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Trump names James Mattis as secretary of defense Updated: 2016-12-02 18:10:16 KST

President-elect Donald Trump named retired Marine General James Mattis to be his secretary of defense, during a rally on Thursday in Cincinnati, Ohio.
According to media reports, including the Washington Post, a formal announcement will be made next Monday.
The 66-year old Mattis, whose nicknames include "Mad-dog" and "Warrior-monk," led the U.S. Central Command -- which oversees military operations in the Middle East and Southwest Asia -- from 2010 to 2013, before being replaced by the Obama administration for being too aggressive and "hawkish."
James Kim, director of Korea's Asan Institute for Policy Studies, says the Mattis appointment should be seen in context with Trump's recent announcements and promises.

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"He's emphasized three very important themes in his 100-day plan. He's talked about 'making America great again,' and secondly he's also talked about bargaining with both adversaries and allies from 'positions of strength' and, finally, he's also stated his intent to increase the United States' defense spending."

This means the Trump administration is willing to actively employ military force to improve its economic and diplomatic positions in relation to both allies and adversaries, including North Korea.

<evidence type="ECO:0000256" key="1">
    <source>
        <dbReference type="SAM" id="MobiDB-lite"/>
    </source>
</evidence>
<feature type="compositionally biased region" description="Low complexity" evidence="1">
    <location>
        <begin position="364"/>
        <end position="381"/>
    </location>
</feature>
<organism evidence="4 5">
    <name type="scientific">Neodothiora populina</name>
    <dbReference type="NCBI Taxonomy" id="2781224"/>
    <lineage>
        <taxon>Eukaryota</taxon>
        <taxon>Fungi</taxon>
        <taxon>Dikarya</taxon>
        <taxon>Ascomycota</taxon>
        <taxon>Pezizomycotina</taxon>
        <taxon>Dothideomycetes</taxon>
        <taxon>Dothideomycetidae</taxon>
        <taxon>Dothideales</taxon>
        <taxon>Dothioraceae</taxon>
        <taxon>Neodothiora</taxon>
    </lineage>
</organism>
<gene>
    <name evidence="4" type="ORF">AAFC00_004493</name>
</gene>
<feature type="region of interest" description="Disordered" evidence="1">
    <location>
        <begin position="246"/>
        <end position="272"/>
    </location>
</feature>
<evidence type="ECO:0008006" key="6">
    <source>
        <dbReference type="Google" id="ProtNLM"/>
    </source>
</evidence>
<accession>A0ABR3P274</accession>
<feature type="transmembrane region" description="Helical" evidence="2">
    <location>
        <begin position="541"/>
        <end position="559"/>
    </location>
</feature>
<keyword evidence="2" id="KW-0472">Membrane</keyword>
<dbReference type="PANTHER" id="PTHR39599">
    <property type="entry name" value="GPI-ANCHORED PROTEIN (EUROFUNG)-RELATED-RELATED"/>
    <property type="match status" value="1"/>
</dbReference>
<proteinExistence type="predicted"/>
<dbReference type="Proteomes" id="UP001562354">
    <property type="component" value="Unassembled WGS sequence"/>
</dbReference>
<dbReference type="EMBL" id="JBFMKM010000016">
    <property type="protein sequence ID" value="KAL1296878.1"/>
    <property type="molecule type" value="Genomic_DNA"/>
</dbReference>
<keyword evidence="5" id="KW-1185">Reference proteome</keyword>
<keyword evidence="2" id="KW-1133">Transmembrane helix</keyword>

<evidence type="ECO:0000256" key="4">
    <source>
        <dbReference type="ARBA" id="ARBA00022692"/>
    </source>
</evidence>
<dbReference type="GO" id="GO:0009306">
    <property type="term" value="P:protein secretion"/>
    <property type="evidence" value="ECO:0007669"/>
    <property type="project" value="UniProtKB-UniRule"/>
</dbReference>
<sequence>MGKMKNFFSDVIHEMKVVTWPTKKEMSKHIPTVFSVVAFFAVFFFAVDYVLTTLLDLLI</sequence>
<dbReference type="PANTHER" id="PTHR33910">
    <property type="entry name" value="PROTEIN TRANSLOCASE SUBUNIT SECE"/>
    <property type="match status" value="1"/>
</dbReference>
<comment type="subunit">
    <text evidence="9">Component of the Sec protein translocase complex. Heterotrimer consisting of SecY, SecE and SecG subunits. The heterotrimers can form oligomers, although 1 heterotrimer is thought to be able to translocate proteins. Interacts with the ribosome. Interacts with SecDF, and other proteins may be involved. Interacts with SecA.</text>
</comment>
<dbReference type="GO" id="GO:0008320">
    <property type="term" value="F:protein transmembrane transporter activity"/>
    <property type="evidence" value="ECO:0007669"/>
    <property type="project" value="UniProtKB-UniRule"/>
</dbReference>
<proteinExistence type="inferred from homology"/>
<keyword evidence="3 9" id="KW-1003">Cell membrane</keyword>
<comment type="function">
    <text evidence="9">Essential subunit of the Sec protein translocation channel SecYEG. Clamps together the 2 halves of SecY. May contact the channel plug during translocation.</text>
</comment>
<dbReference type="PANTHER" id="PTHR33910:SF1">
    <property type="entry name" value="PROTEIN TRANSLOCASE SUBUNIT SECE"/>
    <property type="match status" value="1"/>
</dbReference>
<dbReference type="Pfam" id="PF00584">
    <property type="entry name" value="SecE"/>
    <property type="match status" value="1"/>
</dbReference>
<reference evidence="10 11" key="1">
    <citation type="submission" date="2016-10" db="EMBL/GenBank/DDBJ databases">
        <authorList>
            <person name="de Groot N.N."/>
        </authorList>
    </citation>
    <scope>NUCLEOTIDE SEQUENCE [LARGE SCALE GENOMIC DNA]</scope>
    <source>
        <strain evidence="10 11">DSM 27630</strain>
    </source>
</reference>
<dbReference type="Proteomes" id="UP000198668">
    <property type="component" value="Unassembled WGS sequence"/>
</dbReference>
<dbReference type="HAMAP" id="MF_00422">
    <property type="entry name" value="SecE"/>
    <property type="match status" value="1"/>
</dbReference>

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"You take all of these three together, it seems to suggest it's not an isolationist foreign policy, but a policy that emphasizes U.S. national interest and using military strength as a key component or tool for furthering that interest."

While Mattis is known as a tough negotiator, Kim says he should still be seen as a positive component to current South Korea-U.S. relations.

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"It's important to not stretch and over-interpret this appointment, because policies are not made by a single individual cabinet. Having said that, I think it's important to understand that James Mattis has come out publicly in support of keeping, if not strengthening, existing alliances that the U.S. has around the world. That's positive news for South Korea."

Still, Mattis faces an important obstacle: because he only retired in 2013, Congress will have to waive a requirement that states that a defense secretary must be a civilian for at least seven years before leading the Pentagon.
Kim Jung-soo, Arirang News.
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